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Mayor Tory says city will have to cut $3 billion in cuts over four years

Mayor Tory says city will have to cut $3 billion in cuts over four years

Mayor John Tory stands firm on low taxes in the face of massive budget shortfall, declining city services and a ‘growing anger’

THE man who brought his own budget to council and pushed for tax hikes is back at it.

Mayor John Tory returned to council Wednesday morning for the first time since he took over from former Mayor Rob Ford following a 2014 council defeat. Mayor Tory was absent for the final vote of the 2017 Ontario Municipal Board in September, following his decision to fire the majority of his budget committee.

City council is now debating the remaining $3 billion of the mayor’s budget, and the mayor will hold a press conference in front of council Wednesday evening.

He said Monday the city would have to make $3 billion in cuts over the next four years, and the remaining $3.3 billion of his budget is being examined by city lawyers.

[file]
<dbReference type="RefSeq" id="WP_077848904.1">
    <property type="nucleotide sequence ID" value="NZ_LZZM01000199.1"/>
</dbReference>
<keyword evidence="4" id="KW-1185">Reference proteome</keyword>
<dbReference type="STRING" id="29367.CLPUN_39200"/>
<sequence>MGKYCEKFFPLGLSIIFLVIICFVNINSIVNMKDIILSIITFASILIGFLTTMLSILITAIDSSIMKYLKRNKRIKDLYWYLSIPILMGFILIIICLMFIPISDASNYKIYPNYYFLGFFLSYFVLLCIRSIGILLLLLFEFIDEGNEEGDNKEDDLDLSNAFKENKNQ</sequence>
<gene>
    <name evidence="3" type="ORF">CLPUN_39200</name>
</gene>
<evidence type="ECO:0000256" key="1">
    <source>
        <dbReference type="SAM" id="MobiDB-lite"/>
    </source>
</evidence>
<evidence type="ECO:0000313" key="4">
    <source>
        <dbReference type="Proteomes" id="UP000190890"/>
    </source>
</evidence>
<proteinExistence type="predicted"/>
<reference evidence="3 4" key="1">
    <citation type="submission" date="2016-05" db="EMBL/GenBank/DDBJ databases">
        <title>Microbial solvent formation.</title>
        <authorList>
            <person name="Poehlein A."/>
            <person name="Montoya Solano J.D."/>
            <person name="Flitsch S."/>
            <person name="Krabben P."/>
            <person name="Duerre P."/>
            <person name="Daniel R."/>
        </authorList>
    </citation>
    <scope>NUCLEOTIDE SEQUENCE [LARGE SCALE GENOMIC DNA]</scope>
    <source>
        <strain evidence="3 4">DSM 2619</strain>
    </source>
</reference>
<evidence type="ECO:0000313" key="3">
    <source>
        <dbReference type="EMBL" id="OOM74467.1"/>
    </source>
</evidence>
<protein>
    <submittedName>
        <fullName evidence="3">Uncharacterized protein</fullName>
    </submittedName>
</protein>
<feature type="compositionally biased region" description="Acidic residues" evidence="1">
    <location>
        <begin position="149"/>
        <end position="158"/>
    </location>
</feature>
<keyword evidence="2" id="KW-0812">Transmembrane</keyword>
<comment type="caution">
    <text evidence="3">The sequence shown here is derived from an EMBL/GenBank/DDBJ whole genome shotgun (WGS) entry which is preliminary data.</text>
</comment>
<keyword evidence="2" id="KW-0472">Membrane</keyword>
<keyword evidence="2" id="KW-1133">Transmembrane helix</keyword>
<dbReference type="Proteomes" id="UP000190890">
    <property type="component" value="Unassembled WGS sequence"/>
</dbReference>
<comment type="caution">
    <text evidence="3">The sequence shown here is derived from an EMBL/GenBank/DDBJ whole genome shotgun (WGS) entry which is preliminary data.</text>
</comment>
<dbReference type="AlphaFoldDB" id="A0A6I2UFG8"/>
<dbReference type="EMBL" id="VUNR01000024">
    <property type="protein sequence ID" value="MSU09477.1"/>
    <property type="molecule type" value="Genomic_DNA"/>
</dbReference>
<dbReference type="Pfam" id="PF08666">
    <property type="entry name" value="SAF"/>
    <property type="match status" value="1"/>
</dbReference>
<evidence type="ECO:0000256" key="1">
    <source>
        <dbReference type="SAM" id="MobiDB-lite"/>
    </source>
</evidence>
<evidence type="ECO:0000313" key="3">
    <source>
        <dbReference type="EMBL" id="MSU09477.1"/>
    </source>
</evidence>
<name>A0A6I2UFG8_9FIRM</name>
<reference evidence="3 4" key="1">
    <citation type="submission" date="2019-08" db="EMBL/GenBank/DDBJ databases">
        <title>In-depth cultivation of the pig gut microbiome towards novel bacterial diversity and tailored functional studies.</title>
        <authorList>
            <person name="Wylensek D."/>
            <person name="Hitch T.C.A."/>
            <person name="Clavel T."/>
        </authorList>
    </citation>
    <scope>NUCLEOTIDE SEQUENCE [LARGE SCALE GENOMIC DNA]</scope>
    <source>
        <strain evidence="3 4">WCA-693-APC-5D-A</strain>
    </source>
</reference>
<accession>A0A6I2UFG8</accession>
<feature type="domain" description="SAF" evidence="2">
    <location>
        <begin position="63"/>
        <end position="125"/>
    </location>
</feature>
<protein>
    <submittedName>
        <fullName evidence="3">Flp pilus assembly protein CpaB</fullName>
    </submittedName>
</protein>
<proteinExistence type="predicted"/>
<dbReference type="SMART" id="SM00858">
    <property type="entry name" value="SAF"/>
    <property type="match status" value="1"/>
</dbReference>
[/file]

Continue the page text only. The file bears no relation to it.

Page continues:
COURT HEARING: How much council has to cut

“It’s not just cuts,” he said. “It’s everything that’s non-essential.”

Toronto’s municipal operating expenses, he said, are going to “deteriorate significantly” starting in September, and he would be forced to make cuts that mean the city won’t be able to attract new investment.

He said it was crucial to create a city operating budget that would continue to fund important services for retirees, including parks, libraries, transit, streetcars and social services, and he hopes council votes in his favour.

In January, staff presented to council a city operating budget that would have left the city without the additional funding to build a second subway line, the Gardiner Expressway or the Scarborough subway extension, both of which are deemed essential by city staff.

Councillors were not immediately able to respond to Tory’s report, so for now, we will just have to guess.

It’s not the first time — before he became

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